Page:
For this weekend's concert, I sat on the second row of the chorus just behind the tuba and trombone players. I sometimes feel like a voyeur looking over these people's shoulders and reading the score of the music they are playing. And I am struck by how the magic is working on another level. In our choral scores, we usually see all of the singing parts, and we have an idea of what the orchestra will sound like by hearing the piano reduction. When we learn the pieces we sing, we have a pretty good idea of how our choral parts fit together and in the whole of the music. But the orchestra players only see their own line. Any instrument may have the aforementioned zillions of notes, or just one quarter note followed by 87 bars of rest. I try to imagine the tuba player practicing his part alone. Just that one line that doesn't seem to fit anything else. Does he know that while he will be holding whole notes that the violinists' fingers will be scurrying all over their instruments? Or that when he goes "bum-ba-bum" that there will be an answer in the woodwinds? All of the musicians practice hours by themselves on their own part, and they come together for a couple of rehearsals before performance, and by the time the concert comes around they are all playing together in - um - concert with each other. These seventy five instruments each playing their separate parts make wonderful music in a unified sound. It's that magic again.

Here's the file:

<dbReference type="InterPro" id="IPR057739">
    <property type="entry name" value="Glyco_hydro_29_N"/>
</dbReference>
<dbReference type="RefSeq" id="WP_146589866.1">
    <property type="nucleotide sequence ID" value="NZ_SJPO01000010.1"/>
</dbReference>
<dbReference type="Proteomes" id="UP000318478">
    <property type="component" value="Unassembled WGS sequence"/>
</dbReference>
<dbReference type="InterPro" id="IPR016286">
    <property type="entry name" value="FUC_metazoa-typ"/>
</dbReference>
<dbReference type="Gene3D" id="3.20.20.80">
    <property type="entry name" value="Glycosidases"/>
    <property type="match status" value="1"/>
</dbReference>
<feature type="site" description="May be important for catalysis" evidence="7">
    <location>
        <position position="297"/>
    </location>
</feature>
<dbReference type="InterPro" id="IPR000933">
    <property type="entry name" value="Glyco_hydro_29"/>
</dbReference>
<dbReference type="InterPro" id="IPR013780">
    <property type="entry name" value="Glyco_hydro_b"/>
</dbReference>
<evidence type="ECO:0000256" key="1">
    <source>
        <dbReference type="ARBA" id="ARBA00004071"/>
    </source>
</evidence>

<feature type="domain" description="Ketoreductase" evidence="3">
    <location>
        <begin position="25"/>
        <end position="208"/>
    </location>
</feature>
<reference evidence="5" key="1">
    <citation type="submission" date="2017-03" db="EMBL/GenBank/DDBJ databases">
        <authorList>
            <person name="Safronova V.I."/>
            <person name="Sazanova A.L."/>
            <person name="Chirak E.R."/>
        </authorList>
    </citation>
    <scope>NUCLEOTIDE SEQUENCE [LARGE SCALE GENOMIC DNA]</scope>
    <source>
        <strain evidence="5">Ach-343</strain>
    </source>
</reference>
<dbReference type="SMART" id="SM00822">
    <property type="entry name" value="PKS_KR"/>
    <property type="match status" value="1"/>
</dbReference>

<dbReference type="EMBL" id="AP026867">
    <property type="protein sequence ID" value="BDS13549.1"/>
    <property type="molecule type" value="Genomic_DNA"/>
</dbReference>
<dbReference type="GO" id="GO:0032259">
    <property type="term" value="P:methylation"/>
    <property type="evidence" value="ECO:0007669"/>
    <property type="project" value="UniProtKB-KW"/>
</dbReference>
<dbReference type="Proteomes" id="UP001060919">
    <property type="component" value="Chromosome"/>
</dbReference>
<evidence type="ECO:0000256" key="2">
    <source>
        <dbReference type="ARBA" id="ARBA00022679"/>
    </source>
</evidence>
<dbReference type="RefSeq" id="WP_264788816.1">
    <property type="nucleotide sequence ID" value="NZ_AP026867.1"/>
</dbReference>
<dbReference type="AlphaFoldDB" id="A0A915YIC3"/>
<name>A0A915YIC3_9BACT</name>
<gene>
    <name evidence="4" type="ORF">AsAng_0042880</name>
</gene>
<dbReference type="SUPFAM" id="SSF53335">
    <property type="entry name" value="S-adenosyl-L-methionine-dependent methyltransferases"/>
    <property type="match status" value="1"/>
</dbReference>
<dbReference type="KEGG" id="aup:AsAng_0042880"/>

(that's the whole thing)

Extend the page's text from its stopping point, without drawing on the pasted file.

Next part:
There is one more thing that I find remarkable. It's that no one in the hall finds it remarkable. We all come to the concert, listeners and performers alike, with the assumption that all of the players and singers will hit the right notes at the right time and create gorgeous sounds. The mechanics, physics, and physiology that are required to make concert music are all so complex they are hard to comprehend. There are 160 hearts on that stage, each one pumping blood to billions of brain cells that in turn send millions of messages to thousands of body parts that pull the bows, pound the drums, and vibrate the vocal chords to create the sounds that are sent via vibrating air molecules to ear drums into brains that tell another 2,000 hearts to beat just a little faster.


But as marvelous as that is, nobody thinks about it on that level. We think about the themes, melodies, harmonies, and rhythms. We are thrilled with the loud and boisterous passages, and we ache with the quiet passages that float effortlessly from the instruments. We come together as performers and audience to share the moment of music, and we leave the hall enriched in ways that we really can't comprehend nor fully understand why. The fact that we can assume that the remarkable will happen, and then expect even more - and get it - is (need I say it?) magic.